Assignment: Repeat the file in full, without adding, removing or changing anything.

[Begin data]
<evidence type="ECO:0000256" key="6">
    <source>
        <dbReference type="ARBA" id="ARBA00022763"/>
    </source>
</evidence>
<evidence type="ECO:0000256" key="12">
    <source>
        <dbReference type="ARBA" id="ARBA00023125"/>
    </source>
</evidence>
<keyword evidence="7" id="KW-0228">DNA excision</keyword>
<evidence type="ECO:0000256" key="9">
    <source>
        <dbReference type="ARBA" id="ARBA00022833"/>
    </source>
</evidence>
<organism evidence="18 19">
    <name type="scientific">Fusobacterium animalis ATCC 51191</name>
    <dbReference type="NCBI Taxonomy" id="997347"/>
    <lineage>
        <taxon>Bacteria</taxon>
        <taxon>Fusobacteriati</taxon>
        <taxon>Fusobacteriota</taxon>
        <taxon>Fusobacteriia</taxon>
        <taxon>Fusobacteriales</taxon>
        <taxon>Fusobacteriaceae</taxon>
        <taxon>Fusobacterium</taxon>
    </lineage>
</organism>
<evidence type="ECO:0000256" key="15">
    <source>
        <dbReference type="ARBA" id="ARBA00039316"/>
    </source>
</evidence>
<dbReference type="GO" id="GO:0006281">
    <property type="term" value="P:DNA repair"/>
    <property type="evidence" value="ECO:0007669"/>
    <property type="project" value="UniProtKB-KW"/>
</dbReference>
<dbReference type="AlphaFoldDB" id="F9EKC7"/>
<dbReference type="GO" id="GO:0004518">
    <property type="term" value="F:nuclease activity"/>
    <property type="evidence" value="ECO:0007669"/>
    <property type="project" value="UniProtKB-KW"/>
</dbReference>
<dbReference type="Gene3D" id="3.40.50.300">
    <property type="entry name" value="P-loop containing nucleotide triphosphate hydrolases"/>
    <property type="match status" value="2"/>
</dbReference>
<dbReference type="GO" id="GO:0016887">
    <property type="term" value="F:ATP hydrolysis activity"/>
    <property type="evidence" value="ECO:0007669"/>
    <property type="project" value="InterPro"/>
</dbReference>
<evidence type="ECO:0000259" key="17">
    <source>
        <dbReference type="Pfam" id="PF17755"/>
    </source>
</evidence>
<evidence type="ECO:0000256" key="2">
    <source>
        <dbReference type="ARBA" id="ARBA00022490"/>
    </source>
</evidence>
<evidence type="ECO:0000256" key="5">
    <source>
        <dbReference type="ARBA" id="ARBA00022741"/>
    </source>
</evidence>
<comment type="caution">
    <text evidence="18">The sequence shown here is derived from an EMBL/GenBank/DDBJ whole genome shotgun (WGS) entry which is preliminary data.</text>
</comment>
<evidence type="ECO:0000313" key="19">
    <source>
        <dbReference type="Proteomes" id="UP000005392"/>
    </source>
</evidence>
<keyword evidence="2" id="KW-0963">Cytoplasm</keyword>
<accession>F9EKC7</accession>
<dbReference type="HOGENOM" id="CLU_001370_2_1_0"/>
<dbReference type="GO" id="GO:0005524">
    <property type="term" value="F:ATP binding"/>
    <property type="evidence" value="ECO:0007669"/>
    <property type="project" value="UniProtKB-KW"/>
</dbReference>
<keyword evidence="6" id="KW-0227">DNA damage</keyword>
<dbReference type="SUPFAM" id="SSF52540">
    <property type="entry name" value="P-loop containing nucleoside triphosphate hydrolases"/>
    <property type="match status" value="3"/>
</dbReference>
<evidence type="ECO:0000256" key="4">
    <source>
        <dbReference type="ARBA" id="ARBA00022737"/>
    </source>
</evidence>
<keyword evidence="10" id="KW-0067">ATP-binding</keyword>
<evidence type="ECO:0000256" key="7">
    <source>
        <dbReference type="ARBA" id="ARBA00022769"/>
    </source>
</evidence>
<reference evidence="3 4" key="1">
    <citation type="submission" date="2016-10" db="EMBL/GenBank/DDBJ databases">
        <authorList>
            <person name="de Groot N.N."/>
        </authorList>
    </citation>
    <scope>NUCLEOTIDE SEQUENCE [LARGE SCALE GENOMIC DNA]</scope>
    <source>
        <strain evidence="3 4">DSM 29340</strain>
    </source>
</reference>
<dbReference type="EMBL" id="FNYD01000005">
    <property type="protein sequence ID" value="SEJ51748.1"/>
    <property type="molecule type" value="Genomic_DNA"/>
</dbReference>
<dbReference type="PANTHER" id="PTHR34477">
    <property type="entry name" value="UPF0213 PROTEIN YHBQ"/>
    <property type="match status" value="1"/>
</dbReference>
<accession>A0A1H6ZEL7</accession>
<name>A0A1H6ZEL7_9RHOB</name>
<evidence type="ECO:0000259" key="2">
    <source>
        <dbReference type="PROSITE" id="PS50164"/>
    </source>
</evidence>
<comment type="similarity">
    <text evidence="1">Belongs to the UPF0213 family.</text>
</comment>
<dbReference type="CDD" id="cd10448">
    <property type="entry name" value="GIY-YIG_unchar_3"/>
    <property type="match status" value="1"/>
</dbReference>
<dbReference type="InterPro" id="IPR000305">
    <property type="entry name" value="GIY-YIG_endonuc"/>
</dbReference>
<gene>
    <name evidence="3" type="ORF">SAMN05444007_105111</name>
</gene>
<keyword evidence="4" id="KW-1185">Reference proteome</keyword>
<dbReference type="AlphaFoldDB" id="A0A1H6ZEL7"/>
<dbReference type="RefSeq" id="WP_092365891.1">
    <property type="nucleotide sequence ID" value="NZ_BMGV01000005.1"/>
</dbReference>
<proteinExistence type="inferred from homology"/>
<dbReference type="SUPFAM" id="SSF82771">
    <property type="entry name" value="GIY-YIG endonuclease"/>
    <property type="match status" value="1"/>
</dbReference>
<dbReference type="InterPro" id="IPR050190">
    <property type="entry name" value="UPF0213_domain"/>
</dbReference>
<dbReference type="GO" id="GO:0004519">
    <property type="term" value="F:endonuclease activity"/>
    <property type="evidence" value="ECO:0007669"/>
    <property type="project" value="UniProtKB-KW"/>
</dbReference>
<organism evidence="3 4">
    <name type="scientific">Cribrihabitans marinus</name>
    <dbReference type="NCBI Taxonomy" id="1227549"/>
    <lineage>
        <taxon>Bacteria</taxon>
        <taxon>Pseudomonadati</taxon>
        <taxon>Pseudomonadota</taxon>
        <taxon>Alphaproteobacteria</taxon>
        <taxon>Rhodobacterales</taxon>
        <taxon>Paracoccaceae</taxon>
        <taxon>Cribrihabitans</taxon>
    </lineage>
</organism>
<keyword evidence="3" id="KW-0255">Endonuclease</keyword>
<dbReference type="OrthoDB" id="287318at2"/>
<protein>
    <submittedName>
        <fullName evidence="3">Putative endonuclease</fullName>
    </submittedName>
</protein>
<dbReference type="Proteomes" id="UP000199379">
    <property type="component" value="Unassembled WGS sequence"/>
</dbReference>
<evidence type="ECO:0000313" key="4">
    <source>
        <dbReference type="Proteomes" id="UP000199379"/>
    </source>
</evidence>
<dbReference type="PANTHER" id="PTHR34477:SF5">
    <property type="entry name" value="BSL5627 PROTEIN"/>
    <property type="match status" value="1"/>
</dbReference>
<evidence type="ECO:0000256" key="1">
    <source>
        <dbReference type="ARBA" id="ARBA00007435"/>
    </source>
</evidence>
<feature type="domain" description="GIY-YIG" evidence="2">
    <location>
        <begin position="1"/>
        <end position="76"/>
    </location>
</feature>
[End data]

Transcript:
<evidence type="ECO:0000256" key="6">
    <source>
        <dbReference type="ARBA" id="ARBA00022763"/>
    </source>
</evidence>
<evidence type="ECO:0000256" key="12">
    <source>
        <dbReference type="ARBA" id="ARBA00023125"/>
    </source>
</evidence>
<keyword evidence="7" id="KW-0228">DNA excision</keyword>
<evidence type="ECO:0000256" key="9">
    <source>
        <dbReference type="ARBA" id="ARBA00022833"/>
    </source>
</evidence>
<organism evidence="18 19">
    <name type="scientific">Fusobacterium animalis ATCC 51191</name>
    <dbReference type="NCBI Taxonomy" id="997347"/>
    <lineage>
        <taxon>Bacteria</taxon>
        <taxon>Fusobacteriati</taxon>
        <taxon>Fusobacteriota</taxon>
        <taxon>Fusobacteriia</taxon>
        <taxon>Fusobacteriales</taxon>
        <taxon>Fusobacteriaceae</taxon>
        <taxon>Fusobacterium</taxon>
    </lineage>
</organism>
<evidence type="ECO:0000256" key="15">
    <source>
        <dbReference type="ARBA" id="ARBA00039316"/>
    </source>
</evidence>
<dbReference type="GO" id="GO:0006281">
    <property type="term" value="P:DNA repair"/>
    <property type="evidence" value="ECO:0007669"/>
    <property type="project" value="UniProtKB-KW"/>
</dbReference>
<dbReference type="AlphaFoldDB" id="F9EKC7"/>
<dbReference type="GO" id="GO:0004518">
    <property type="term" value="F:nuclease activity"/>
    <property type="evidence" value="ECO:0007669"/>
    <property type="project" value="UniProtKB-KW"/>
</dbReference>
<dbReference type="Gene3D" id="3.40.50.300">
    <property type="entry name" value="P-loop containing nucleotide triphosphate hydrolases"/>
    <property type="match status" value="2"/>
</dbReference>
<dbReference type="GO" id="GO:0016887">
    <property type="term" value="F:ATP hydrolysis activity"/>
    <property type="evidence" value="ECO:0007669"/>
    <property type="project" value="InterPro"/>
</dbReference>
<evidence type="ECO:0000259" key="17">
    <source>
        <dbReference type="Pfam" id="PF17755"/>
    </source>
</evidence>
<evidence type="ECO:0000256" key="2">
    <source>
        <dbReference type="ARBA" id="ARBA00022490"/>
    </source>
</evidence>
<evidence type="ECO:0000256" key="5">
    <source>
        <dbReference type="ARBA" id="ARBA00022741"/>
    </source>
</evidence>
<comment type="caution">
    <text evidence="18">The sequence shown here is derived from an EMBL/GenBank/DDBJ whole genome shotgun (WGS) entry which is preliminary data.</text>
</comment>
<evidence type="ECO:0000313" key="19">
    <source>
        <dbReference type="Proteomes" id="UP000005392"/>
    </source>
</evidence>
<keyword evidence="2" id="KW-0963">Cytoplasm</keyword>
<accession>F9EKC7</accession>
<dbReference type="HOGENOM" id="CLU_001370_2_1_0"/>
<dbReference type="GO" id="GO:0005524">
    <property type="term" value="F:ATP binding"/>
    <property type="evidence" value="ECO:0007669"/>
    <property type="project" value="UniProtKB-KW"/>
</dbReference>
<keyword evidence="6" id="KW-0227">DNA damage</keyword>
<dbReference type="SUPFAM" id="SSF52540">
    <property type="entry name" value="P-loop containing nucleoside triphosphate hydrolases"/>
    <property type="match status" value="3"/>
</dbReference>
<evidence type="ECO:0000256" key="4">
    <source>
        <dbReference type="ARBA" id="ARBA00022737"/>
    </source>
</evidence>
<keyword evidence="10" id="KW-0067">ATP-binding</keyword>
<evidence type="ECO:0000256" key="7">
    <source>
        <dbReference type="ARBA" id="ARBA00022769"/>
    </source>
</evidence>
<reference evidence="3 4" key="1">
    <citation type="submission" date="2016-10" db="EMBL/GenBank/DDBJ databases">
        <authorList>
            <person name="de Groot N.N."/>
        </authorList>
    </citation>
    <scope>NUCLEOTIDE SEQUENCE [LARGE SCALE GENOMIC DNA]</scope>
    <source>
        <strain evidence="3 4">DSM 29340</strain>
    </source>
</reference>
<dbReference type="EMBL" id="FNYD01000005">
    <property type="protein sequence ID" value="SEJ51748.1"/>
    <property type="molecule type" value="Genomic_DNA"/>
</dbReference>
<dbReference type="PANTHER" id="PTHR34477">
    <property type="entry name" value="UPF0213 PROTEIN YHBQ"/>
    <property type="match status" value="1"/>
</dbReference>
<accession>A0A1H6ZEL7</accession>
<name>A0A1H6ZEL7_9RHOB</name>
<evidence type="ECO:0000259" key="2">
    <source>
        <dbReference type="PROSITE" id="PS50164"/>
    </source>
</evidence>
<comment type="similarity">
    <text evidence="1">Belongs to the UPF0213 family.</text>
</comment>
<dbReference type="CDD" id="cd10448">
    <property type="entry name" value="GIY-YIG_unchar_3"/>
    <property type="match status" value="1"/>
</dbReference>
<dbReference type="InterPro" id="IPR000305">
    <property type="entry name" value="GIY-YIG_endonuc"/>
</dbReference>
<gene>
    <name evidence="3" type="ORF">SAMN05444007_105111</name>
</gene>
<keyword evidence="4" id="KW-1185">Reference proteome</keyword>
<dbReference type="AlphaFoldDB" id="A0A1H6ZEL7"/>
<dbReference type="RefSeq" id="WP_092365891.1">
    <property type="nucleotide sequence ID" value="NZ_BMGV01000005.1"/>
</dbReference>
<proteinExistence type="inferred from homology"/>
<dbReference type="SUPFAM" id="SSF82771">
    <property type="entry name" value="GIY-YIG endonuclease"/>
    <property type="match status" value="1"/>
</dbReference>
<dbReference type="InterPro" id="IPR050190">
    <property type="entry name" value="UPF0213_domain"/>
</dbReference>
<dbReference type="GO" id="GO:0004519">
    <property type="term" value="F:endonuclease activity"/>
    <property type="evidence" value="ECO:0007669"/>
    <property type="project" value="UniProtKB-KW"/>
</dbReference>
<organism evidence="3 4">
    <name type="scientific">Cribrihabitans marinus</name>
    <dbReference type="NCBI Taxonomy" id="1227549"/>
    <lineage>
        <taxon>Bacteria</taxon>
        <taxon>Pseudomonadati</taxon>
        <taxon>Pseudomonadota</taxon>
        <taxon>Alphaproteobacteria</taxon>
        <taxon>Rhodobacterales</taxon>
        <taxon>Paracoccaceae</taxon>
        <taxon>Cribrihabitans</taxon>
    </lineage>
</organism>
<keyword evidence="3" id="KW-0255">Endonuclease</keyword>
<dbReference type="OrthoDB" id="287318at2"/>
<protein>
    <submittedName>
        <fullName evidence="3">Putative endonuclease</fullName>
    </submittedName>
</protein>
<dbReference type="Proteomes" id="UP000199379">
    <property type="component" value="Unassembled WGS sequence"/>
</dbReference>
<evidence type="ECO:0000313" key="4">
    <source>
        <dbReference type="Proteomes" id="UP000199379"/>
    </source>
</evidence>
<dbReference type="PANTHER" id="PTHR34477:SF5">
    <property type="entry name" value="BSL5627 PROTEIN"/>
    <property type="match status" value="1"/>
</dbReference>
<evidence type="ECO:0000256" key="1">
    <source>
        <dbReference type="ARBA" id="ARBA00007435"/>
    </source>
</evidence>
<feature type="domain" description="GIY-YIG" evidence="2">
    <location>
        <begin position="1"/>
        <end position="76"/>
    </location>
</feature>